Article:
Friday, December 01, 2006

Another reason not to smoke: Polonium poisoning

From an Op-Ed in the New York Times:

WHEN the former K.G.B. agent Alexander V. Litvinenko was found to have been poisoned by radioactive polonium 210 last week, there was one group that must have been particularly horrified: the tobacco industry.

........The industry has been aware at least since the 1960s that cigarettes contain significant levels of polonium. Exactly how it gets into tobacco is not entirely understood, but uranium “daughter products” naturally present in soils seem to be selectively absorbed by the tobacco plant, where they decay into radioactive polonium. High-phosphate fertilizers may worsen the problem, since uranium tends to associate with phosphates.

In 1968, the American Tobacco Company began a secret research effort to find out. Using precision analytic techniques, the researchers found that smokers inhale an average of about .04 picocuries of polonium 210 per cigarette.

........A fraction of a trillionth of a curie (a unit of radiation named for polonium’s discoverers, Marie and Pierre Curie) may not sound like much, but remember that we’re talking about a powerful radionuclide disgorging alpha particles — the most dangerous kind when it comes to lung cancer — at a much higher rate even than the plutonium used in the bomb dropped on Nagasaki. Polonium 210 has a half life of about 138 days, making it thousands of times more radioactive than the nuclear fuels used in early atomic bombs.

We should also recall that people smoke a lot of cigarettes — about 5.7 trillion worldwide every year, enough to make a continuous chain from the earth to the sun and back, with enough left over for a few side-trips to Mars. If .04 picocuries of polonium are inhaled with every cigarette, about a quarter of a curie of one of the world’s most radioactive poisons is inhaled along with the tar, nicotine and cyanide of all the world’s cigarettes smoked each year. Pack-and-a-half smokers are dosed to the tune of about 300 chest X-rays.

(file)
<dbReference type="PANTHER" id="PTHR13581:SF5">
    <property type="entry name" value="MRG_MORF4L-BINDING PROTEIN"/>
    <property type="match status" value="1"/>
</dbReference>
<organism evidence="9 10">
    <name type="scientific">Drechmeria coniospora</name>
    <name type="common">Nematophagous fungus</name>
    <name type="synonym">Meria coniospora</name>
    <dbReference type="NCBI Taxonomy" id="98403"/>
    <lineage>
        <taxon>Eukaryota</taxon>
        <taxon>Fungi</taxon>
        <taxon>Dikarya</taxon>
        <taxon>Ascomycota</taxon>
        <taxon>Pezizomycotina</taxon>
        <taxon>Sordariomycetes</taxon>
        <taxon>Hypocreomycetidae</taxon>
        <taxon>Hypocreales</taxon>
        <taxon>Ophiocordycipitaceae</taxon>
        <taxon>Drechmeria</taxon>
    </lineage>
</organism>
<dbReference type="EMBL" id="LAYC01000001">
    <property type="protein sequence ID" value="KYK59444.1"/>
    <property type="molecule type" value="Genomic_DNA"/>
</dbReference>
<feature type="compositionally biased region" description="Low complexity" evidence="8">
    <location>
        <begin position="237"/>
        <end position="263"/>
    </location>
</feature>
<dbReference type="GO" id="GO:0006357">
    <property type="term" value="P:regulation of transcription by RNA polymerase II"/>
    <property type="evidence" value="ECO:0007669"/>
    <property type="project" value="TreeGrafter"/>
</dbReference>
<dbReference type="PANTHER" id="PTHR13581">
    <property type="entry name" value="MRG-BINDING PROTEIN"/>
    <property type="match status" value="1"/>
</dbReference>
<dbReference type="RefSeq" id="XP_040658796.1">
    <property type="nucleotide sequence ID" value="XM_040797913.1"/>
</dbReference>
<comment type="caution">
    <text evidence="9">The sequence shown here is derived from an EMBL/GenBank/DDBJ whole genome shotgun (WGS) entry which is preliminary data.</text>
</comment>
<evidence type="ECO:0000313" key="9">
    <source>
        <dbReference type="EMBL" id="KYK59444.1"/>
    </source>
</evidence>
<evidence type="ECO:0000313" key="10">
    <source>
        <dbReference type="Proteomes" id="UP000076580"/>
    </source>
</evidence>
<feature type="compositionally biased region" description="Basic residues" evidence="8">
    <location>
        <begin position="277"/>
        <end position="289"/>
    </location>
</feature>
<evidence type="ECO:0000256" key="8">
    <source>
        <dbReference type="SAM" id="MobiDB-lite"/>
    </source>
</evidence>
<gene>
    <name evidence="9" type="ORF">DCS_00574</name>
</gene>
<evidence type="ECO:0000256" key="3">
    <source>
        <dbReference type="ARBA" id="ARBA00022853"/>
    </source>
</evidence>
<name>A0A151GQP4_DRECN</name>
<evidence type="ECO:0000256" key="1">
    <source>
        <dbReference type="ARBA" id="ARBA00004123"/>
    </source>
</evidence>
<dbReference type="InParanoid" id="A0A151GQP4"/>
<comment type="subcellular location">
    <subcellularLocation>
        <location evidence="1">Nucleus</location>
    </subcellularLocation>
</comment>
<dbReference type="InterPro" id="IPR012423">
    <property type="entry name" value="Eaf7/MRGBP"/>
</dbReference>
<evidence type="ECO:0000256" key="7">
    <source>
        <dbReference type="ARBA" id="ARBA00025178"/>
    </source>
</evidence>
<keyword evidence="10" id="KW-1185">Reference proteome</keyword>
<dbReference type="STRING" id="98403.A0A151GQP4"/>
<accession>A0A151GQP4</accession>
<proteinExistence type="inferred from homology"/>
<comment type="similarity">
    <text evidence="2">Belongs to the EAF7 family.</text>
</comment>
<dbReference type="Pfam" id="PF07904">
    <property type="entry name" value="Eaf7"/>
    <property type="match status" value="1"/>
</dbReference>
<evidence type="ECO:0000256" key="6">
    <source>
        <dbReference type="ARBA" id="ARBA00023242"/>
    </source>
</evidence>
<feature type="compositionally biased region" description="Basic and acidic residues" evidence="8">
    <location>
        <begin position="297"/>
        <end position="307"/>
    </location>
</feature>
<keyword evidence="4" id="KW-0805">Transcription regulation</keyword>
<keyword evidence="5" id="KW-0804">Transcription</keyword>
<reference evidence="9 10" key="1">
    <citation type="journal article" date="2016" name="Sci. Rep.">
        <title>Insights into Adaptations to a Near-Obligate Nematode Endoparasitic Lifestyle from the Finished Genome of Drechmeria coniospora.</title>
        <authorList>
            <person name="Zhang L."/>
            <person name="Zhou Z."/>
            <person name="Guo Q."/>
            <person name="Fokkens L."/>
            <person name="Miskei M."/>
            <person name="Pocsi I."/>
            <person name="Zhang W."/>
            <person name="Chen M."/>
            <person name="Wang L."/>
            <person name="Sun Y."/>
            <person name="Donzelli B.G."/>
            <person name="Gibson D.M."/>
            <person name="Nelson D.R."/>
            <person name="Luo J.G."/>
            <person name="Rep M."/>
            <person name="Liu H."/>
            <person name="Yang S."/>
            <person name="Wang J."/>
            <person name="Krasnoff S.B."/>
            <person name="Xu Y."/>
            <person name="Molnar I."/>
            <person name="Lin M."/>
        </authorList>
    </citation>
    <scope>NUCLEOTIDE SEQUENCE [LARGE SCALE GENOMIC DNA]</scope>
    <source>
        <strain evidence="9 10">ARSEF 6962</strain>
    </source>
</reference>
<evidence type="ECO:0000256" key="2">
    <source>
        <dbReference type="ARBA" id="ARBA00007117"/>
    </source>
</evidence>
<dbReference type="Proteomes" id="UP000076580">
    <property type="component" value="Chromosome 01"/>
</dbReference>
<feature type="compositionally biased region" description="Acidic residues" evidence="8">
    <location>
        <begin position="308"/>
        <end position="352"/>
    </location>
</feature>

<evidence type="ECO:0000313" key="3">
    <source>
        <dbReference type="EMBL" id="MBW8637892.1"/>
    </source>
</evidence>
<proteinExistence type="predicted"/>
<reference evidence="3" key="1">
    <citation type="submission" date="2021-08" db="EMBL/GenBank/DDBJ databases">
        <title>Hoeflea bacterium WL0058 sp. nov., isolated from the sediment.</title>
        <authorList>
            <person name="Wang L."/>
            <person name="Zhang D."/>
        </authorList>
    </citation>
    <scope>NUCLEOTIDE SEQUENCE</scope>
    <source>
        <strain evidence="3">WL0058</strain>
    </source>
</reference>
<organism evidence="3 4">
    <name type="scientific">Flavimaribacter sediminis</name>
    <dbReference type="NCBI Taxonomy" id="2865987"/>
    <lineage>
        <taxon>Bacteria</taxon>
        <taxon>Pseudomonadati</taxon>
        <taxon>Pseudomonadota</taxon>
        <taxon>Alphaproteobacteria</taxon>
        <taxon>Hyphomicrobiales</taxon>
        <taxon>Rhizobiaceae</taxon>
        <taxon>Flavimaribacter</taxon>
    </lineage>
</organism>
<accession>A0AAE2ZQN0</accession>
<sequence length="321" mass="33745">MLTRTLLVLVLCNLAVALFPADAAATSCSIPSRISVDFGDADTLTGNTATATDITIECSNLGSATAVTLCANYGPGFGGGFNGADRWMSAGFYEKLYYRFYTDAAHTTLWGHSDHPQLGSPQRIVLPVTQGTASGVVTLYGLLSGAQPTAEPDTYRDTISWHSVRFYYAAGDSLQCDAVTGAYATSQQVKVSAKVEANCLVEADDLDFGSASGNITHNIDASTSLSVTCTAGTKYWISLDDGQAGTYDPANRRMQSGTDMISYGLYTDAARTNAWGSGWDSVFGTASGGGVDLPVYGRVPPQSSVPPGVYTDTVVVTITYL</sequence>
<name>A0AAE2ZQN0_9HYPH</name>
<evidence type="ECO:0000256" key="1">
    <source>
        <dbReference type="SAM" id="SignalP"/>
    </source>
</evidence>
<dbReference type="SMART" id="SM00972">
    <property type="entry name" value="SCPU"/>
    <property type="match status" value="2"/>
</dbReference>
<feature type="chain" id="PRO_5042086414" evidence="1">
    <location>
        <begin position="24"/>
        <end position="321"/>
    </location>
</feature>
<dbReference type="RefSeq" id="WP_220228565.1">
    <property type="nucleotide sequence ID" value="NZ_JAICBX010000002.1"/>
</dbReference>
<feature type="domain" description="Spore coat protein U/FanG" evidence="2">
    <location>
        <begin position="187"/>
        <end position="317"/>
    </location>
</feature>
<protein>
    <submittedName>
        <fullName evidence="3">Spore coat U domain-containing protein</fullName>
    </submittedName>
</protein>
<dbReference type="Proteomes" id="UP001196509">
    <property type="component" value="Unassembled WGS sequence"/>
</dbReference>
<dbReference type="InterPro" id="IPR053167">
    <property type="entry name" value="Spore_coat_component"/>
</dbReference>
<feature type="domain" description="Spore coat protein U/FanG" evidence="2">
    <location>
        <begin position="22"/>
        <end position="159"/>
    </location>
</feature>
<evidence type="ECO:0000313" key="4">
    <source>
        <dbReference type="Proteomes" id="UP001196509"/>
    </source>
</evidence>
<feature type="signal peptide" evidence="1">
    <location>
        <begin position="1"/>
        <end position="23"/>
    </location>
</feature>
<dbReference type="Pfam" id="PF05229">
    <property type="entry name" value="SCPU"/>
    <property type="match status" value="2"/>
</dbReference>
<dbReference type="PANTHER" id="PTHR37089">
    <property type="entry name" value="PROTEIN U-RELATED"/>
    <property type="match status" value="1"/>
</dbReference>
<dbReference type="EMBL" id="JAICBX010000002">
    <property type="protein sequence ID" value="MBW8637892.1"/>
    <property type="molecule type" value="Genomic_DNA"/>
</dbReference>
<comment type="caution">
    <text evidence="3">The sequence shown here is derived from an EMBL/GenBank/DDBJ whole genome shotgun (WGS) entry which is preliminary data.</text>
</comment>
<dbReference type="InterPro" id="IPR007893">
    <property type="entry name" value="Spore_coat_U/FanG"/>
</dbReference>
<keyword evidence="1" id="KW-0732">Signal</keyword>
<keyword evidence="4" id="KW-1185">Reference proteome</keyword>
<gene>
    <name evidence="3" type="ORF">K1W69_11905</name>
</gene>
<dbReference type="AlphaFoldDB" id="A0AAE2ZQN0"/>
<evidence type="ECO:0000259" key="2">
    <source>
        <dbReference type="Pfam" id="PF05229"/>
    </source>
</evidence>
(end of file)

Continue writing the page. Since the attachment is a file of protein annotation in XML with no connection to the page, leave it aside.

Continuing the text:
Is it therefore really correct to say, as Britain’s Health Protection Agency did this week, that the risk of having been exposed to this substance remains low? That statement might be true for whatever particular supplies were used to poison Mr. Litvinenko, but consider also this: London’s smokers (and those Londoners exposed to secondhand smoke), taken as a group, probably inhale more polonium 210 on any given day than the former spy ingested with his sushi.

So now you all know - stay away from the ciggies if you want to avoid Litvienko's fate!


Anonymous said...

I like the stat about the chain theoretically reaching to the sun and back, which seems about right. But this wouldn't work in practice, as soon as you get anywhere near the sun, they'd burn up! Or maybe not, as it's in space so there's no oxygen? Any thoughts?

Tom Freeman said...

When I was about 12, I was the school geek, and keenly found out all the many diseases that smoking could cause. I proudly waved around the factoids that one cigarette takes 15 mins off your life, and that smoking killed as many people as one Lockerbie crash a day. Or three a day, or something like that.

For a biology class, we had to do anti-smoking posters, and I confidently drew a ciggie lit from the filter end...

(On reflection, I needed a slap. Or at least to discover girls and/or booze, which I fortunately did before long.)

Anyway, I knew about polonium 210 in fags over 15 years ago, and so am this week feeling very pleased with my former self. Even though he was a bit of a gimp. But his smugness lives on in part of me...